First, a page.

When news that Guyana had joined the club of oil rich nations came in May 2015, residents of this country of 785,000 people imagined a future with state of the art schools, modern thoroughfares, and skyscrapers that would replace the colonial-era structures left behind by British colonisers.
The first oil flowed from wells operated by ExxonMobil on December 21, 2019. At the height of production, Guyana would surpass Democratic Republic of the Congo and vault itself as one of the world’s largest oil producers.
The country’s two major parties campaigned heavily in the March 2020 elections to control the oil riches. In the end, the opposition People’s Progressive Party won after a five-month deadlock over the election results.
In mid-July, U.S. Secretary of State Secretary Mike Pompeo called on then President Granger to step down, while announcing visa restrictions on unnamed individuals connected to the regime. Pompeo warned that more sanctions could follow. He did not specify. His call for Granger to step aside came after election authorities had failed to declare a result five months after the close of polls.
By all accounts, the vast oil reserves found off the Guyana coast is the ticket for the nation to shake off its status as one of the poorest countries in South America.
Then the corona virus hit. Many Guyanese, who once felt the giddy spirits of people riding an oil rush, felt deflated.
Officials with ExxonMobil and the Guyanese government had to work together to resolve the question: how to keep the oil flowing and foreign oil workers entering the country. Guyana’s borders were closed after the number of COVID-19 cases began to worry and cause panic among the population.
Guyana has recorded 20 deaths and 389 confirmed cases from 4,416 tests. Of the 389 cases, 188 people remain in isolation under the care of healthcare providers. A total of 181 people have since recovered.
The pandemic forced ExxonMobil, the lone oil operator in the country—and its supply companies/-to try to figure out how to safeguard workers health and safety.
Head of the Department of Energy, Dr Mark Bynoe said authorities considered halting production when COVID-19 hit but it was not a viable option.
“We were able to establish COVID-19 protocols, quarantine facilities in Guyana, Houston, and London, and facilitated various chartered flights into and out of Guyana to maintain production,” he said.
After the borders were closed, foreign oil rig workers were locked out of Guyana because commercial flights could no longer enter the country. ExxonMobil, which has partnered with Hess Guyana Exploration Limited and Chinese-owned CNOOC, has made 16 massive oil discoveries offshore Guyana since they began exploration in 2015. The latest discovery was made last January in the so-called Stabroek Block, which could produce up to eight billion barrels of oil.
It is expected that by 2025, this small South American country will produce an estimated 750,000 barrels of oil per day. This number will soar when foreign oil producers join the exploration.
During the political uncertainty, the Guyana Civil Aviation Authority granted permission for approximately eight flights to enter the country during the pandemic.
Foreign workers have been subjected to strict safety measures after their arrival at private quarantine facilities set up their companies. At the facilities, the workers are subjected to 14 days mandatory quarantine where they are monitored by health officials for COVID-19 symptoms before being allowed to fly to the Stabroek Block offshore.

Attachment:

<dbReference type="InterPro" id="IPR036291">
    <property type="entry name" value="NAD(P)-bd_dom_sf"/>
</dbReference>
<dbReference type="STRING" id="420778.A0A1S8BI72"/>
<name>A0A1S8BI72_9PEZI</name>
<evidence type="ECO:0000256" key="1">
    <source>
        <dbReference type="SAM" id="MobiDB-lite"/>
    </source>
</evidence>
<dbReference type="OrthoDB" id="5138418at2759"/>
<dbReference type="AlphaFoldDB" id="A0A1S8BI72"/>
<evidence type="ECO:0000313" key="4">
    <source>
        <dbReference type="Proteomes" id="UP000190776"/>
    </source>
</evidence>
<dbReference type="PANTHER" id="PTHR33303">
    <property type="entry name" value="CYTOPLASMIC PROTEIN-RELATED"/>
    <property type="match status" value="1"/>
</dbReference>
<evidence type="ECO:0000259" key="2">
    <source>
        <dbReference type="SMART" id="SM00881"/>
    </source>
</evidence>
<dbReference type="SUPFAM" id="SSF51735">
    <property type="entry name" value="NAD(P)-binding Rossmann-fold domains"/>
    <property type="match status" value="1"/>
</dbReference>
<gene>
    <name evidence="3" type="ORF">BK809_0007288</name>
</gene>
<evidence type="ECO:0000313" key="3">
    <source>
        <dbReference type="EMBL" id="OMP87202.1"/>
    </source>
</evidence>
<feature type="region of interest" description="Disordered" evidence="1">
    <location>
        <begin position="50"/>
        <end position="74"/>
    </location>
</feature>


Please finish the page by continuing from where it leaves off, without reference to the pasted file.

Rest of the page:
Health officials have confirmed that there have been no cases of COVID-19 among workers.
“The only thing different is before coming out to work, you quarantine for 14 days before coming offshore and also when you are working, the person relieving you has to quarantine, your period extends by 14 days,” said a rig worker, who requested anonymity.
BeforE the COVID-19 measures, workers worked four weeks on the rig. But before returning home, they were not required to spend six weeks on board and two weeks in quarantine at the Marriott hotel.
He added the quarantine at the hotel involves daily temperature checks. Workers cannot consume slcoh and are barred from using some facilities including the pools and gym.
“We take very seriously our duty to safely and responsibly develop and produce Guyana’s oil and gas resources for the benefits of all Guyanese,” said ExxonMobil spokeswoman Janelle Persaud.
ExxonMobil’s own health experts worked with doctors and other medical personnel from the International SOS group, a leading medical and travel security service company, to design and manage staging areas in Georgetown. During the process, medical professionals are on hand to conduct health screenings twice a day.
The hotels such as the Marriott, Pegasus Guyana, Cara Lodge and Grand Costal have been accommodating rotational workers. These hotels once buzzed with visitors and businessmen involved in oil and gas production.
A lone worker is now stationed at the front desk at The Marriott. Business meetings at restaurants and bars within the hotels are now a feint memory. Many conference and meeting rooms are shuttered.
“These oil companies are very serious about the measures in place by hotels [to prevent the spread of] COVID-19” Carlos Montenegro, general manager at the Pegasus Hotel told us.
“They tend to more trust established hotels, like us because we operate with a high standard [at all times] and this is what they are looking for,” he said.
Many Guyanese are waiting for the corona virus to be defeated so that they can begin to experience the fruits of an oil-rich Guyana.